(Bloomberg) — Russia’s seaborne oil flows are rising despite international pressure on the country’s oil industry. Aggregate volumes of Russian crude rose by 125,000 barrels a day to 3.465 million in the four weeks to Feb. 3, and the figure has been rising since the start of the year when Germany and Poland slashed the volume of crude they were taking through the Druzhba pipeline from Russia.
In its report from November 2022, the International Energy Agency (IEA) highlighted that Russian crude oil imports had dropped to 1.4 million barrels per day.  The International Energy Agency (IEA) reported that U.S. crude takes up approximately 12% of the total refinery processing volumes in the European Union (EU) in its November 2022 report.
The combination of Europe’s ban on imports, supplemented by a similar prohibition on purchases of Russian refined products, and price caps on exports elsewhere has squeezed the Kremlin’s earnings from its oil sales. Fears that sanctions imposed on Russia last month would lead to a decrease in oil exports have been unfounded as Russia has been able to maintain the flow of oil to global markets.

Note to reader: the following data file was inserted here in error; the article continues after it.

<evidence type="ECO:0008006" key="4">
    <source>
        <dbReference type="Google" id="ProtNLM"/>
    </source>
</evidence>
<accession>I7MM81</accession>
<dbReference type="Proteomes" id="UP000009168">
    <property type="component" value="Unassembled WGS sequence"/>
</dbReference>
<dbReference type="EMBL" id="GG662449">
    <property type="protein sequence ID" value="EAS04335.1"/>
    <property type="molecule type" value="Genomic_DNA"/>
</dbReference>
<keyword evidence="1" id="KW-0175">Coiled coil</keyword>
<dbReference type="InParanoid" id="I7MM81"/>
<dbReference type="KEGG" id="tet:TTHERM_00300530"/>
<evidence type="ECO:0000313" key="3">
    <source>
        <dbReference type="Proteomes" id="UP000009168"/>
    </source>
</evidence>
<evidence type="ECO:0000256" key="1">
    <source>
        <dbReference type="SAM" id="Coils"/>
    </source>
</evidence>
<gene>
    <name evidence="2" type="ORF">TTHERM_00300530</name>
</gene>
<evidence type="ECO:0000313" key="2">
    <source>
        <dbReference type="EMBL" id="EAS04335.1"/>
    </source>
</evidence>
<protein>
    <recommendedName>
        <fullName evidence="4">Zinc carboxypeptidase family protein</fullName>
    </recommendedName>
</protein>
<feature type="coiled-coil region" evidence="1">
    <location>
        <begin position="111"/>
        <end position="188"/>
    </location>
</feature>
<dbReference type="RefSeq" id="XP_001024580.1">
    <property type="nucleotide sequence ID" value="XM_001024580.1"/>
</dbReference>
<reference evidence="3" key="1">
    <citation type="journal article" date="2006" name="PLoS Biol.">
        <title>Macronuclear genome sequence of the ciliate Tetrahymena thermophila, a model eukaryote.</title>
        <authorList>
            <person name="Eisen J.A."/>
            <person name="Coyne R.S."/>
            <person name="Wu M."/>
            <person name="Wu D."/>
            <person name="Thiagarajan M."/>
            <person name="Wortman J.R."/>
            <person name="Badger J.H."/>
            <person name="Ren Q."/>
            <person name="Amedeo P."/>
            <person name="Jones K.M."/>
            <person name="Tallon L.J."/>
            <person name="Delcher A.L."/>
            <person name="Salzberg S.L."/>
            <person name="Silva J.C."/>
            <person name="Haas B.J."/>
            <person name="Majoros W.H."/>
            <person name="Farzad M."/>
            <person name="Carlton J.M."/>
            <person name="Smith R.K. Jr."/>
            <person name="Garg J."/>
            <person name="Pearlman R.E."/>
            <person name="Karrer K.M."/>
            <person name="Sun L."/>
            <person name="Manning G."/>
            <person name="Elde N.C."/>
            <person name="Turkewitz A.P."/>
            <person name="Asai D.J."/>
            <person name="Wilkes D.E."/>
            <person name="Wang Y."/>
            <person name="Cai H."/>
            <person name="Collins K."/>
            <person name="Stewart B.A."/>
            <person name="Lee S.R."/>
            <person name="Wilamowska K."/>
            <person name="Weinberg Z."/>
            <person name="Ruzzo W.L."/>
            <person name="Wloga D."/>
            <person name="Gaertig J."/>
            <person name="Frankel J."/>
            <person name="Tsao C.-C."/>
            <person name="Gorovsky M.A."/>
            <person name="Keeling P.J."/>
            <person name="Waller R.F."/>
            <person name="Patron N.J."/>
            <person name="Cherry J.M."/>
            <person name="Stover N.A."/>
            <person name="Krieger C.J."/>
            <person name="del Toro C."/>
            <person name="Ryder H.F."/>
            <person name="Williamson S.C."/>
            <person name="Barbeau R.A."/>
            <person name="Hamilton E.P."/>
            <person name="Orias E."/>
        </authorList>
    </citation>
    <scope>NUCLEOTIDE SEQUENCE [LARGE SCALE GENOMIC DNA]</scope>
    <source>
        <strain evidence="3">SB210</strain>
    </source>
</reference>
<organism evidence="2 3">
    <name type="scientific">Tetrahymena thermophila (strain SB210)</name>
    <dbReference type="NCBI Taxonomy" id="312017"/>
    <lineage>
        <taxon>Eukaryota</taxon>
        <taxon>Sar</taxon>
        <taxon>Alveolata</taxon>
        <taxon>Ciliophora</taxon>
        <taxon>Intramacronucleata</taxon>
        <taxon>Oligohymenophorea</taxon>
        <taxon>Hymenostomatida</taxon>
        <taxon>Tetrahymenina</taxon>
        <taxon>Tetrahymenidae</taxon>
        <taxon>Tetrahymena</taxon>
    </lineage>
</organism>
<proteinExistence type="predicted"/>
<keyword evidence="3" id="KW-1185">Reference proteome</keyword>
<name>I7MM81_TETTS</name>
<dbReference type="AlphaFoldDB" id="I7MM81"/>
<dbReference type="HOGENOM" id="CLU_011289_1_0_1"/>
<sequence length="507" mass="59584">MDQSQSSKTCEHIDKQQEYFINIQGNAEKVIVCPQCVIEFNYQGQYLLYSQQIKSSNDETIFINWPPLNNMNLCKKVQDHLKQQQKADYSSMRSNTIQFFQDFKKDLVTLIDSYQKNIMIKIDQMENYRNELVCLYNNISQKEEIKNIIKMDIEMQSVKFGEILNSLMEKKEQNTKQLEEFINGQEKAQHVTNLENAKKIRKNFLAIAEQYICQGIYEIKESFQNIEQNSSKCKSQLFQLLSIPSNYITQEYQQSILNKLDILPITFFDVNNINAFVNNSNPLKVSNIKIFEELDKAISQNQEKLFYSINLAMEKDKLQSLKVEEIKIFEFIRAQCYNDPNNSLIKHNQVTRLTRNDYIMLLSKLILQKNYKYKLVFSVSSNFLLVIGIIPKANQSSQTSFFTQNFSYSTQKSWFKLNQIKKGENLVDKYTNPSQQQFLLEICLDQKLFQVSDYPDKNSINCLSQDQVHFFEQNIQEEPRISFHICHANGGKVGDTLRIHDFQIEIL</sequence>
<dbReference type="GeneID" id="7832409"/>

India is playing an increasingly important role in global oil markets, buying more and more cheap Russian oil and refining it into fuel for Europe and the US. This month, New York will receive a record high of approximately 89,000 barrels of Indian gasoline and diesel per day – the most in almost four years. Kpler data, compiled by Bloomberg, shows that this accounts for more than 40% of the region's total imports for January. The percentage has increased from an average of 5% from the previous year.
In January, the amount of low-sulfur diesel being transported to Europe reached 172,000 barrels, the highest volume since October 2021.
Moscow has been offering deep discounts due to the restriction of Russian sales to a limited number of buyers and the requirement of extended trips to reach the customers. Russia's permission to retain export amounts has helped sustain ample supplies internationally, consequently causing Brent crude to decrease to approximately $80 a barrel. This has caused a decrease in Moscow's revenue, but it has also helped to reduce inflationary pressures worldwide.
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